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2019 almond shaking and sweeping

It is crazy to think we have been in almond harvest for two weeks now. Even crazier to think I am just now getting time to sit down and blog about it. But here we are...

We started shaking almond trees on August 6th, so more than two weeks ago. This year we started shaking more than a week later than we did the past several years. The almonds just weren't ready as early as they usually are. We have had cooler weather this year. Even to this day, there have not been as many 100 plus degree days as we usually get. I am not complaining personally, I have enjoyed this summer much better. The cooler weather just delayed everything.

The almonds need so many hot days to help them ripen and dry out for harvest. With cooler temperatures it just takes a little longer. I would say though, we are more on target to when almond harvest used to be. We only started harvesting in the end of July when the trees were more stressed from lack of water and hot temperatures. When the trees have more wat…

What does a March RAIN mean to an almond farmer?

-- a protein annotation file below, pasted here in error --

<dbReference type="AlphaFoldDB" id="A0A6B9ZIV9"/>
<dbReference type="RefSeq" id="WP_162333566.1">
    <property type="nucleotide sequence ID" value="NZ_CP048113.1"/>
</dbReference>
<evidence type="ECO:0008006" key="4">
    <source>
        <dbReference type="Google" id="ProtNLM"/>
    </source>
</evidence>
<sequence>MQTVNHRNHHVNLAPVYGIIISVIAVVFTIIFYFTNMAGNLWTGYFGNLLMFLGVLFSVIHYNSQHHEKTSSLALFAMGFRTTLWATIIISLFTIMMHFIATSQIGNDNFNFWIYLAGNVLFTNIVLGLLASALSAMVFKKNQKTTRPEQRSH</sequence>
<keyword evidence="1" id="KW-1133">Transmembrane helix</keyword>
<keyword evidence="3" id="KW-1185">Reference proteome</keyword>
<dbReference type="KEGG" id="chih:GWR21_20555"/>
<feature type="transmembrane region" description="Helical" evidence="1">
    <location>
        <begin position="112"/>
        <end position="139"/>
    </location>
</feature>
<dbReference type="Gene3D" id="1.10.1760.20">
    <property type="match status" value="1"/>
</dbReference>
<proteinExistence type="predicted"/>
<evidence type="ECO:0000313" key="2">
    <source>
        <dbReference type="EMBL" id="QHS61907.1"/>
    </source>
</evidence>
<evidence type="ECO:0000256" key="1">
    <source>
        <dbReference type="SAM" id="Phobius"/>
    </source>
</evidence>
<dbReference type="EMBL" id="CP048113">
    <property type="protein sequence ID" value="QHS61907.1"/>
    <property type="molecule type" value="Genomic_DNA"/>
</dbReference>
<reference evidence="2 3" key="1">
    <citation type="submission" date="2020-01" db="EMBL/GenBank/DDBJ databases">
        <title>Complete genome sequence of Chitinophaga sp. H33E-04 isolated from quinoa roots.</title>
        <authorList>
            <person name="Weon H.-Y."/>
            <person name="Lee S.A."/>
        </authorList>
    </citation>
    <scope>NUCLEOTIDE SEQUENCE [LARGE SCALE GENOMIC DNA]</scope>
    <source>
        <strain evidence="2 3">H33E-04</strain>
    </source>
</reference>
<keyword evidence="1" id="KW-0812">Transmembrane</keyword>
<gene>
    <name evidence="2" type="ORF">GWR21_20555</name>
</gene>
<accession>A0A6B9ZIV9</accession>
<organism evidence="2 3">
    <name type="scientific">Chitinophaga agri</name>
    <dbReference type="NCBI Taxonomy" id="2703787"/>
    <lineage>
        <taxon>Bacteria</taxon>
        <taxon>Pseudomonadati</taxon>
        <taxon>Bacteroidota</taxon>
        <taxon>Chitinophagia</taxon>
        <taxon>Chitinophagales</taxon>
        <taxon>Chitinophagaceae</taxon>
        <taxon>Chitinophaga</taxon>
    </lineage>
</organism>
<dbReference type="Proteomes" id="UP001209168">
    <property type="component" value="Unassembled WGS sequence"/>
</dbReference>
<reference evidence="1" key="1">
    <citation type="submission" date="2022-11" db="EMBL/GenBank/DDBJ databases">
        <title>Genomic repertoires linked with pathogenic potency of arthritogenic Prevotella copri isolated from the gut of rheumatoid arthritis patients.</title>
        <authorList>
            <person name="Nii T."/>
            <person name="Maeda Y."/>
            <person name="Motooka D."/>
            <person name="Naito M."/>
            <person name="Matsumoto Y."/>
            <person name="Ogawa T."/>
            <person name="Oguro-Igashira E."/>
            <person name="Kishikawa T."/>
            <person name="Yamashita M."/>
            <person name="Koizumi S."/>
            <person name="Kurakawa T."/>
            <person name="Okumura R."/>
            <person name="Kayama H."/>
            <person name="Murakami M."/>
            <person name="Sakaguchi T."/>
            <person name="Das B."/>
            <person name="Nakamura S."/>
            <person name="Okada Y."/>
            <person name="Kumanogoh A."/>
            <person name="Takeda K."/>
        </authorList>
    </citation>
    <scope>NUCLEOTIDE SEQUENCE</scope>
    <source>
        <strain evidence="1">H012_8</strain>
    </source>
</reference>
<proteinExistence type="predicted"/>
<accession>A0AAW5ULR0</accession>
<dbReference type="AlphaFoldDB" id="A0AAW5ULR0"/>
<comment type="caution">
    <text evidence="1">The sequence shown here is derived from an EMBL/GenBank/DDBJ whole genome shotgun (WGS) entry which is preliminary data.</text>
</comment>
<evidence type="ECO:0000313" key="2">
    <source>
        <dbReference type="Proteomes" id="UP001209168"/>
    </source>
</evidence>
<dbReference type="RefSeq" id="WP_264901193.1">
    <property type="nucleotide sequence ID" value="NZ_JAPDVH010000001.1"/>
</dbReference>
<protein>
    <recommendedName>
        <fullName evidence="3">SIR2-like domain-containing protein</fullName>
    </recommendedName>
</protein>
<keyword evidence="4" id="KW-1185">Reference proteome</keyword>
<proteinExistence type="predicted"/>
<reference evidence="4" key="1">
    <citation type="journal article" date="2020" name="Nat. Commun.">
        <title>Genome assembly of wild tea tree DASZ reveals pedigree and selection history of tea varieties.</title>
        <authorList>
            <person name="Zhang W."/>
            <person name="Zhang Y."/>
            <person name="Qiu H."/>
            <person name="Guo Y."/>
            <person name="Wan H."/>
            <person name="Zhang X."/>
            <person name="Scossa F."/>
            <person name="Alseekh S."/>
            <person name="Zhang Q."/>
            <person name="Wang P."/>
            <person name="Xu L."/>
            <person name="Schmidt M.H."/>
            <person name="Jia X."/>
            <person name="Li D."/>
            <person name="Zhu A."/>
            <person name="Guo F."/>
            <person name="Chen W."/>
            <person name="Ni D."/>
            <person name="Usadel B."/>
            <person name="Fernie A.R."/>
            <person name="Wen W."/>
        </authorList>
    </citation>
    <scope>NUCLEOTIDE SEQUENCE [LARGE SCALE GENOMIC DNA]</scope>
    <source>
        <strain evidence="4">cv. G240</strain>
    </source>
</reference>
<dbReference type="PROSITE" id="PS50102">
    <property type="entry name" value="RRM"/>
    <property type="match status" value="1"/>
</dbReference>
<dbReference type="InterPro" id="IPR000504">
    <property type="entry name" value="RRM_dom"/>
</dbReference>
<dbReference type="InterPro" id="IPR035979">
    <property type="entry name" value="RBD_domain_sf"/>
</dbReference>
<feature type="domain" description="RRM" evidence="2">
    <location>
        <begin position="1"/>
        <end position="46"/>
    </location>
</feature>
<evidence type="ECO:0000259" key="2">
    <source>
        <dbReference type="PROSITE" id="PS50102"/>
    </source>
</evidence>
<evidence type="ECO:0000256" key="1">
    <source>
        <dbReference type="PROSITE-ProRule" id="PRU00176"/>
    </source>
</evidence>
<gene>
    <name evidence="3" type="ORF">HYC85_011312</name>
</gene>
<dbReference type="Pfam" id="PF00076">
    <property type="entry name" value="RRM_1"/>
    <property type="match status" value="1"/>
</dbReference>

For the past few weeks the state of California has been receiving some much needed rain.  The quantity of rain is quite variable throughout the state. As usual the North State is receiving much more than the southern valley. While some parts of the state are receiving 3-5 inches over a few days, the other end of the valley is still only receiving 1/10 to a 1/4 of an inch at a time. We need the rain and especially the snow in the mountains so we can't be picky and we take what we can get.

This rings true for timing as well. Almond growers are very happy we didn't get any down pours of rain during the February bloom time frame. That could cause serious problems for the almond crops and potentially wipe out an entire crop. We had a few weeks in the beginning of the month that were quite wet and just a little clouds and sprinkles expected for the balance of the month.  But just what does a March RAIN mean for an almond farmer?



Well, the blooms are for the most part gone and now the nuts are forming. The flowers fade away and the little jackets are forming which make a gap in the flower base and the forming nut-let. So farmers typically spray before a big rain storm to protect that area from jacket rot. If this jacket area gets too saturated it will cause the nut to start to develop fungus that will decay the nut. You can imagine the nut will not develop properly and it will not be viable for harvest. To protect the forming nuts, almond farmers spray to give the nut a protective layer against rot.
 

There is always something in farming that we have to look out for and watch. Our crops are very temperamental and we have to protect them against anything that could harm their development. Farming is always a gamble and we are at the hands of mother nature. We take what we get and we hope for a good year.

Until Next Time,
Almond Girl

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